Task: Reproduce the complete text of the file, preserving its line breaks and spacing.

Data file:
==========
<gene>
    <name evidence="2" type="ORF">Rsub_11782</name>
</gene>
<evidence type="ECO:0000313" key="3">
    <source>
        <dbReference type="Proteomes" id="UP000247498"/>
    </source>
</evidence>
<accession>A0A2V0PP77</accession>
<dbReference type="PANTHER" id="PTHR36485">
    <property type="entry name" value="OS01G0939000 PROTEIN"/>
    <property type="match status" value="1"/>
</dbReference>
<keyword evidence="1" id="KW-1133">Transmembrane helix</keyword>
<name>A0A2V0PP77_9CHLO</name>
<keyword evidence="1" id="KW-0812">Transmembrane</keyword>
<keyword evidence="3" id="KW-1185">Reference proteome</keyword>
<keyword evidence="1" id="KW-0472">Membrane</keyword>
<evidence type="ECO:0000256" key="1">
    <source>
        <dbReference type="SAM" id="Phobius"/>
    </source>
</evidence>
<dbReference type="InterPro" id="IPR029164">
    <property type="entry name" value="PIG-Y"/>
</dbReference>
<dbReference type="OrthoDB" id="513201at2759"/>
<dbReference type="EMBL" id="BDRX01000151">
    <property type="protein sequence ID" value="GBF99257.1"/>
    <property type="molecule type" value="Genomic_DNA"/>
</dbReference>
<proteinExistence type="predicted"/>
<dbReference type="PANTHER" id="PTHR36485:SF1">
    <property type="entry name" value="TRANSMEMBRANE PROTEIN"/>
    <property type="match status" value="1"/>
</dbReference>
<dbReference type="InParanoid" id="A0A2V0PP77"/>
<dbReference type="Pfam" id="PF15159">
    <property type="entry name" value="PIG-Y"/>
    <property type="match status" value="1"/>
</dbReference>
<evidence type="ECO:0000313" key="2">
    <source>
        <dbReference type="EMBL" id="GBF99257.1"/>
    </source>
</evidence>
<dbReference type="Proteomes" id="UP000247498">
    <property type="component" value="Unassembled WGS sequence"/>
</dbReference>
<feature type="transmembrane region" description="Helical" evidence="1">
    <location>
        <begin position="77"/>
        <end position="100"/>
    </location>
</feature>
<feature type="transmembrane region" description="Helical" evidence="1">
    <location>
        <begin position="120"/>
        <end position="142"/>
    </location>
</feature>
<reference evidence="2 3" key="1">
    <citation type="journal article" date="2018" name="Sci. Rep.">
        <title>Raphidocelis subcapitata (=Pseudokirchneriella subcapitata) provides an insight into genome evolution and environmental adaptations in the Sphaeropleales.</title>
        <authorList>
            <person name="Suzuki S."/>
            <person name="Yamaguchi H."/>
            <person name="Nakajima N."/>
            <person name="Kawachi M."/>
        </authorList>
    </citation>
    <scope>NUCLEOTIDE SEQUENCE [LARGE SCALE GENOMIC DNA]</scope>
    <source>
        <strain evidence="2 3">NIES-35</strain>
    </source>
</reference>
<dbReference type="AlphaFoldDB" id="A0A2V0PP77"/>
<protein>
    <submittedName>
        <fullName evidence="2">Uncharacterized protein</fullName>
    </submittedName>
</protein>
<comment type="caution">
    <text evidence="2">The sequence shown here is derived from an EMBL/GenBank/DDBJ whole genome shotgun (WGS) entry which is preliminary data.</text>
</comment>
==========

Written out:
<gene>
    <name evidence="2" type="ORF">Rsub_11782</name>
</gene>
<evidence type="ECO:0000313" key="3">
    <source>
        <dbReference type="Proteomes" id="UP000247498"/>
    </source>
</evidence>
<accession>A0A2V0PP77</accession>
<dbReference type="PANTHER" id="PTHR36485">
    <property type="entry name" value="OS01G0939000 PROTEIN"/>
    <property type="match status" value="1"/>
</dbReference>
<keyword evidence="1" id="KW-1133">Transmembrane helix</keyword>
<name>A0A2V0PP77_9CHLO</name>
<keyword evidence="1" id="KW-0812">Transmembrane</keyword>
<keyword evidence="3" id="KW-1185">Reference proteome</keyword>
<keyword evidence="1" id="KW-0472">Membrane</keyword>
<evidence type="ECO:0000256" key="1">
    <source>
        <dbReference type="SAM" id="Phobius"/>
    </source>
</evidence>
<dbReference type="InterPro" id="IPR029164">
    <property type="entry name" value="PIG-Y"/>
</dbReference>
<dbReference type="OrthoDB" id="513201at2759"/>
<dbReference type="EMBL" id="BDRX01000151">
    <property type="protein sequence ID" value="GBF99257.1"/>
    <property type="molecule type" value="Genomic_DNA"/>
</dbReference>
<proteinExistence type="predicted"/>
<dbReference type="PANTHER" id="PTHR36485:SF1">
    <property type="entry name" value="TRANSMEMBRANE PROTEIN"/>
    <property type="match status" value="1"/>
</dbReference>
<dbReference type="InParanoid" id="A0A2V0PP77"/>
<dbReference type="Pfam" id="PF15159">
    <property type="entry name" value="PIG-Y"/>
    <property type="match status" value="1"/>
</dbReference>
<evidence type="ECO:0000313" key="2">
    <source>
        <dbReference type="EMBL" id="GBF99257.1"/>
    </source>
</evidence>
<dbReference type="Proteomes" id="UP000247498">
    <property type="component" value="Unassembled WGS sequence"/>
</dbReference>
<feature type="transmembrane region" description="Helical" evidence="1">
    <location>
        <begin position="77"/>
        <end position="100"/>
    </location>
</feature>
<feature type="transmembrane region" description="Helical" evidence="1">
    <location>
        <begin position="120"/>
        <end position="142"/>
    </location>
</feature>
<reference evidence="2 3" key="1">
    <citation type="journal article" date="2018" name="Sci. Rep.">
        <title>Raphidocelis subcapitata (=Pseudokirchneriella subcapitata) provides an insight into genome evolution and environmental adaptations in the Sphaeropleales.</title>
        <authorList>
            <person name="Suzuki S."/>
            <person name="Yamaguchi H."/>
            <person name="Nakajima N."/>
            <person name="Kawachi M."/>
        </authorList>
    </citation>
    <scope>NUCLEOTIDE SEQUENCE [LARGE SCALE GENOMIC DNA]</scope>
    <source>
        <strain evidence="2 3">NIES-35</strain>
    </source>
</reference>
<dbReference type="AlphaFoldDB" id="A0A2V0PP77"/>
<protein>
    <submittedName>
        <fullName evidence="2">Uncharacterized protein</fullName>
    </submittedName>
</protein>
<comment type="caution">
    <text evidence="2">The sequence shown here is derived from an EMBL/GenBank/DDBJ whole genome shotgun (WGS) entry which is preliminary data.</text>
</comment>